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How are Central Florida nonprofits doing on Giving Tuesday?


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Today is Giving Tuesday, a day when many people focus on kindness and generosity.

So this is a good time for a conversation with Mark Brewer, president and CEO of the Central Florida Foundation.

WMFE’s Joe Byrnes spoke with him about how the nonprofits of Central Florida are doing.


WMFE: Mark, let’s dive right in. How are central Florida nonprofits doing? Are they getting the fundraising dollars that they need?

BREWER: That’s a mixed question, Joe. The reality is that many central Florida nonprofits who are working directly in COVID-19-related areas have done very well over the last two years. Not only have they gotten more contributions, but they’ve gotten money from the public sector, as well. The bad news is nonprofits that don’t deal directly with issues related to COVID have suffered a bit. So that would be the arts nonprofits. It would be education nonprofits and certainly nonprofits that operate in human services not connected to COVID-19.

WMFE: The pandemic has changed the way we do things, right? Has it changed the way that people donate?

BREWER: Absolutely. In fact, 2020 and 2021 have been dramatically different years — 2020 was a down step for almost all donors for a variety of reasons. So if you consider for a minute a continuum where retail philanthropy is on your right and strategic philanthropy is on your left, you’ve got people who in the retail space are giving when they’re asked, they’re going to events, they’re participating in one-on-one check writing gifts to people. A lot of that declined dramatically in 2020.

At the other end of that continuum, strategic philanthropy actually accelerated a bit in 2020. These are people who are making, in some cases, larger gifts but more strategic gifts around strategic social change. They’re trying to solve problems. Then 2021 comes around and everything goes up.

And I would just add that 2022 looks like it’s going to be a very successful year for nonprofits with perhaps another 5% increase nationally in giving.

WMFE: Are we seeing that same pattern in Central Florida?

BREWER: Yes. And so we look remarkably similar to the rest of the country. The issue here is that we are far more focused on one-to-one giving an event and giving here, thus our return to successful giving will be a little longer.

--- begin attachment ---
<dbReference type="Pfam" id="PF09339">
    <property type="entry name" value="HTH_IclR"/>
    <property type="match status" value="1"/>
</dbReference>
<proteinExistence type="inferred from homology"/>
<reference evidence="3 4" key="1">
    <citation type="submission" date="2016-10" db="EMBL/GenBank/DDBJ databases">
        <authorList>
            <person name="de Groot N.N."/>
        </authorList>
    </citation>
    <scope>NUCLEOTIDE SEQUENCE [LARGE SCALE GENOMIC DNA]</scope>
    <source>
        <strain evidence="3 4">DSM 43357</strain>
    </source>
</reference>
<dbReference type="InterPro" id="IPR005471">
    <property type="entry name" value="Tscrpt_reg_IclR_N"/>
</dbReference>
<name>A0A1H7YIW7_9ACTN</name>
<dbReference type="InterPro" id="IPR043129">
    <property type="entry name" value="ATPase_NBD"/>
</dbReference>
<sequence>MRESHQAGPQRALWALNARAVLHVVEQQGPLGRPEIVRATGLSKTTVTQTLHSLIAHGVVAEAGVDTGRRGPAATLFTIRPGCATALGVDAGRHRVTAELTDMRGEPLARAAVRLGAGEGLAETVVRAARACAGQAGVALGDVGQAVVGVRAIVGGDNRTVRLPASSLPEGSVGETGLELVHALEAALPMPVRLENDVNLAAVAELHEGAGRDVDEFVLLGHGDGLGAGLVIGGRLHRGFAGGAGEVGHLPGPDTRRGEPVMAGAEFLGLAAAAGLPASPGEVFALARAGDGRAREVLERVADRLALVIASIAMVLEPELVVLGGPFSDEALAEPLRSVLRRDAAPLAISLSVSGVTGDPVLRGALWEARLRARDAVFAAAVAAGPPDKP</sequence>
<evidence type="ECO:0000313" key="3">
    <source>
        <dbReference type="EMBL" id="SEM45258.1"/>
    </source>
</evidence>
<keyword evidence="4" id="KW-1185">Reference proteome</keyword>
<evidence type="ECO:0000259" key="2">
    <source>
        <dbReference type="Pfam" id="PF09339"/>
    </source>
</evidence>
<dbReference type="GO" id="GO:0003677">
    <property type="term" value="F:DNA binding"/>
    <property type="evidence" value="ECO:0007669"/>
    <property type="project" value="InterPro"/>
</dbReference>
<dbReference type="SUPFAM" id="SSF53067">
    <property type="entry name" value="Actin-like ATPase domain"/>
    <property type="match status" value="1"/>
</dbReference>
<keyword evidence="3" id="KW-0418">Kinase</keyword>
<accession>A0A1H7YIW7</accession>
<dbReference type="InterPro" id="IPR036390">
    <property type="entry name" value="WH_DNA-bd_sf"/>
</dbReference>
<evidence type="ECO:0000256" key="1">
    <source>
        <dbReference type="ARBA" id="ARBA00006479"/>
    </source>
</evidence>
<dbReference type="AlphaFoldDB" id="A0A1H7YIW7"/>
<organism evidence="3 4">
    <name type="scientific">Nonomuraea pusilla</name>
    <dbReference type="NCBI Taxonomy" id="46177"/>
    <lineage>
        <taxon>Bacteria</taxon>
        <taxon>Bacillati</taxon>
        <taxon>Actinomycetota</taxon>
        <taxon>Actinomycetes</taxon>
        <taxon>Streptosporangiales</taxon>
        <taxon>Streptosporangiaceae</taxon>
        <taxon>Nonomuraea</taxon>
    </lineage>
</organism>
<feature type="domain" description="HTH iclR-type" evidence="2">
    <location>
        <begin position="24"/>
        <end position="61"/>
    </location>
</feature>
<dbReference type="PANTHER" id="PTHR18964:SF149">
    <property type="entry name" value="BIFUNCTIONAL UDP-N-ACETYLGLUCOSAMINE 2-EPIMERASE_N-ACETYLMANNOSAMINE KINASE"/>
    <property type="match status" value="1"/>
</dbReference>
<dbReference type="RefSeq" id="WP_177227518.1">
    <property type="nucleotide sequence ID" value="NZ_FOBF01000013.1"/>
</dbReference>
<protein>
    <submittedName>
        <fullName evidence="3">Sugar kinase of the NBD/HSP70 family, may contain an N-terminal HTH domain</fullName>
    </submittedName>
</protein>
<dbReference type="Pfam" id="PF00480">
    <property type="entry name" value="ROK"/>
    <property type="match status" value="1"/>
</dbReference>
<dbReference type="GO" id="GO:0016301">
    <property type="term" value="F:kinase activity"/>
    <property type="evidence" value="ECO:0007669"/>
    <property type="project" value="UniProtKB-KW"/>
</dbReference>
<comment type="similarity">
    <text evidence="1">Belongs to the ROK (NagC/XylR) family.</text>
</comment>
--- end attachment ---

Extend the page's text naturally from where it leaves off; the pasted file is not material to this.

WMFE: I’m under the impression that was many younger givers there’s a strong personal attachment to a cause are an issue.

BREWER: I think that’s true, Joe. In fact, that data kind of indicates that the younger generations, which would be Gen Z and, in this case, millennials are are far more focused on social change. So it’s not just about the cause or the mission. Where older generations were more about contributing, donating, helping doing what they could for the greater good, younger generations are far more focused on, How can I make a difference here? What what are we doing that’s going to change the course of the problem?

WMFE: How can people find the nonprofit that addresses their passion while making sure their money is well spent?

BREWER: You know, many people, Joe, over their lifetimes kind of gravitate to a group of nonprofits that are doing things and they trust them. And so that’s certainly a good thing to do. At the Central Florida Foundation website, you can actually look at Nonprofits Search. More and more people are using that as a resource to identify who’s doing the work in an area I care about. And then, number two, can I actually transparently see through them and understand what it is they’re accomplishing?


Find a link to the Nonprofits Search at cffound.org.


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Joe Byrnes

About Joe Byrnes

Reporter

Joe Byrnes came to WMFE/WMFV from the Ocala Star-Banner and The Gainesville Sun, where he worked as a reporter and editor for several years. Joe graduated from Loyola University in New Orleans and turned to journalism after teaching. He enjoys freshwater fishing and family gatherings.

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